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Official View: Obstruction rule explained

Andrew Bryan NRL.com Mon, Aug 20, 2012 - 8:00 PM

Bill Harrigan answers questions about the obstruction rule to NRL.com. Copyright: Andrew Bryan

Referees co-coach Bill Harrigan has conceded a controversial try awarded to Jonathan Wright in the Bulldogs 23-22 win over the Wests Tigers on Friday night should not have been awarded.

Harrigan revealed to NRL.com in a filmed edition of the Official View that he had taken the extraordinary step of organising a two-hour meeting with his whistle-blowers to clarify the obstruction interpretation.

Harrigan said the 74th minute try awarded in the Friday night blockbuster should have been disallowed due to the Bulldogs gaining an unfair advantage from an obstruction involving forward Frank Pritchard.

“Unfortunately we got this decision wrong,” Harrigan told NRL.com on Monday.

“What you can’t do is when the decoy player runs into the defensive line, you can’t run behind him and then gain an advantage by a run, pass or kick.

“[Frank] Pritchard runs behind the decoy runner and Liam Fulton is tackling him, but Pritchard actually offloads the ball. He has gained an advantage by the pass and that is why the try shouldn’t have been allowed.”

Harrigan is confident the two-hour meeting with the referees at their headquarters in Homebush will have an immediate impact on the quality and consistency of the decision making process.

“I’m not happy that I have had to come out at this point in the season and admit that we have made mistakes,” he said.

“Today I have had all the referees and all the video referees sit down and we have gone through a lot of our obstruction calls, we’ve worked hard to get clarity in what we are doing.

“There will be no confusion when we go into round 25 and 26 and into the semi-finals between the referees and video referees.

“We all know what we are doing, that was the whole objective of today, that we do all the work so that when we walked out of that room today, we all knew exactly where we stood when it comes to block runners and obstruction plays.”

While conceding the Bulldogs were wrongfully awarded a try, Harrigan was adamant the try awarded to the Gold Coast Titans in their game against the Eels at Skilled Park on Sunday afternoon was the correct decision.

“That was given a try and that is the correct decision,” he said.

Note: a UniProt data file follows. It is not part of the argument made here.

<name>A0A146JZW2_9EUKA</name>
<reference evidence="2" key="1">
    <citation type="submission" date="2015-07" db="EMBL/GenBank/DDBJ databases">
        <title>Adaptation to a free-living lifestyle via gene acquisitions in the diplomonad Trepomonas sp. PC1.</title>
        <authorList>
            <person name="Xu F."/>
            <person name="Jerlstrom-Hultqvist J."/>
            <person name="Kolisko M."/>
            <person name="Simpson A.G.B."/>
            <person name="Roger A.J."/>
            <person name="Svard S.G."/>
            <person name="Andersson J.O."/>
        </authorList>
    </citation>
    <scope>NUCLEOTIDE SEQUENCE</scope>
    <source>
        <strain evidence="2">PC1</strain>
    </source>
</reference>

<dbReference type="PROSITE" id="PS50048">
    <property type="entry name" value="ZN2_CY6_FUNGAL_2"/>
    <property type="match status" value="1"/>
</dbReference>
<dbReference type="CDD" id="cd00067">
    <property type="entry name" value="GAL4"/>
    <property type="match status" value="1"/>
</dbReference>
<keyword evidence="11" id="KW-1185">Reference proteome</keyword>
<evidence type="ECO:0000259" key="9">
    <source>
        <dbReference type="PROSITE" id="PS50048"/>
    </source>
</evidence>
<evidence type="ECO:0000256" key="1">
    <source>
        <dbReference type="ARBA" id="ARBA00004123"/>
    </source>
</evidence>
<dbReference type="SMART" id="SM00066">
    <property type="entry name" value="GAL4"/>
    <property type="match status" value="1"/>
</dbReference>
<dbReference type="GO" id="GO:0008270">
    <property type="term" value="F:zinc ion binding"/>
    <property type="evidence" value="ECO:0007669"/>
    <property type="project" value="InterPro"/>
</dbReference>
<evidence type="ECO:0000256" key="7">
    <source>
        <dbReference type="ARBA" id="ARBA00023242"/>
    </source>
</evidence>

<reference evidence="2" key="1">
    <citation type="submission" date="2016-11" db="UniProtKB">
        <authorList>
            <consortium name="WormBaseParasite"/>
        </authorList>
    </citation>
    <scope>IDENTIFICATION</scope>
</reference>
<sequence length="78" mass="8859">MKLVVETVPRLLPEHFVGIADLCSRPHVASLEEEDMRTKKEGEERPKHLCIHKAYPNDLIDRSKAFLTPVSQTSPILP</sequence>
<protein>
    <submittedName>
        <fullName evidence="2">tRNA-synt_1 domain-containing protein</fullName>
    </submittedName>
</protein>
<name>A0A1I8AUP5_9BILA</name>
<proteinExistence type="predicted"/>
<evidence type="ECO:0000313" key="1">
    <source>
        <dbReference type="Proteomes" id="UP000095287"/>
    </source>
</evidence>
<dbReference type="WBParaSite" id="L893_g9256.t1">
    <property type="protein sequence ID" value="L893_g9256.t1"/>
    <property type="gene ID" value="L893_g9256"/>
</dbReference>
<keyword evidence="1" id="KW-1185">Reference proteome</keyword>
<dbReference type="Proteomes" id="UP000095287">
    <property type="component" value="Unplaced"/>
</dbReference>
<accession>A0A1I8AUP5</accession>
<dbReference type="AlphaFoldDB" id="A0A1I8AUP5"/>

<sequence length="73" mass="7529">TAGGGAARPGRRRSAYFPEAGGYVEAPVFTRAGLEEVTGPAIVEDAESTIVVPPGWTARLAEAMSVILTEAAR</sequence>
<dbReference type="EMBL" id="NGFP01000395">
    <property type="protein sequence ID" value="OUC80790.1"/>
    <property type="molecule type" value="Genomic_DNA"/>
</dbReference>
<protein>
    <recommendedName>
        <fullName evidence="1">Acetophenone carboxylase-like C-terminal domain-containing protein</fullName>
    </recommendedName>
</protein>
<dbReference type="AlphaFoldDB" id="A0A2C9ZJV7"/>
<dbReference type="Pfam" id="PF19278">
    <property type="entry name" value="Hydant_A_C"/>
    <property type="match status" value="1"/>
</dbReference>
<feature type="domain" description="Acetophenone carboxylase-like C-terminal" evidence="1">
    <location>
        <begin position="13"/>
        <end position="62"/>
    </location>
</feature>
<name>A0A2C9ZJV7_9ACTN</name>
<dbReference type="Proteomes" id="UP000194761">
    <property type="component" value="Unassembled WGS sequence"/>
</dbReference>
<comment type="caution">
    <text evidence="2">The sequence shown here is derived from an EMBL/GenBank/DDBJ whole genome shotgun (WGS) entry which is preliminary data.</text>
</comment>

“You can run behind your own player in some instances, in this case, by the time the ball carrier runs around and crosses the path of the decoy player, the decoy runner is already through the defensive line.

“There is no offence being committed because the defensive line is in front of the ball-carrier and the decoy runner has already gone through and is out of the way. No defender is being impeded in any way and that is why he is allowed to run on and set-up the try.”

There has been a lot of talk about the obstruction rule in recent weeks with players, coaches and media all speculating about rule interpretations.

NRL.com sat down with Harrigan to get a definitive answer on the controversial issue.

“The challenging part about the obstruction play and the thing that is probably causing most fans difficulty in understanding the block play or the decoy player, is when a player runs behind his own player,” Harrigan starts.

“The thing you have to look for…  when he runs behind his own player, does he gain an advantage from that. When he is directly behind his own player, does it give the defence any opportunity to adjust and stay in the defensive line.

“If it doesn’t give the defensive line any time to adjust and then he takes an advantage via a run, pass or kick, then that will be pulled up as an obstruction.”

The main points Harrigan covered in his NRL.com interview:

-    Bulldogs winger Jonathan Wright’s try should not have been awarded.

-    Wests Tigers hooker Robbie Farah was held up.

-    The try awarded to Titans’ Steve Michaels was the correct decision.

-    Melbourne Storm was incorrectly awarded a benefit-of-the-doubt try in their match against the Broncos on Friday night – the decision should have been a knock-on against Sisa Waqa.

What to look for when determining an obstruction:

-    Is there depth on the pass?

-    Is there an inside/outside runner?

-    Is there interference with the defence?

-    Did you gain an advantage by running behind the player with a run, pass or kick?

Watch the full interview above.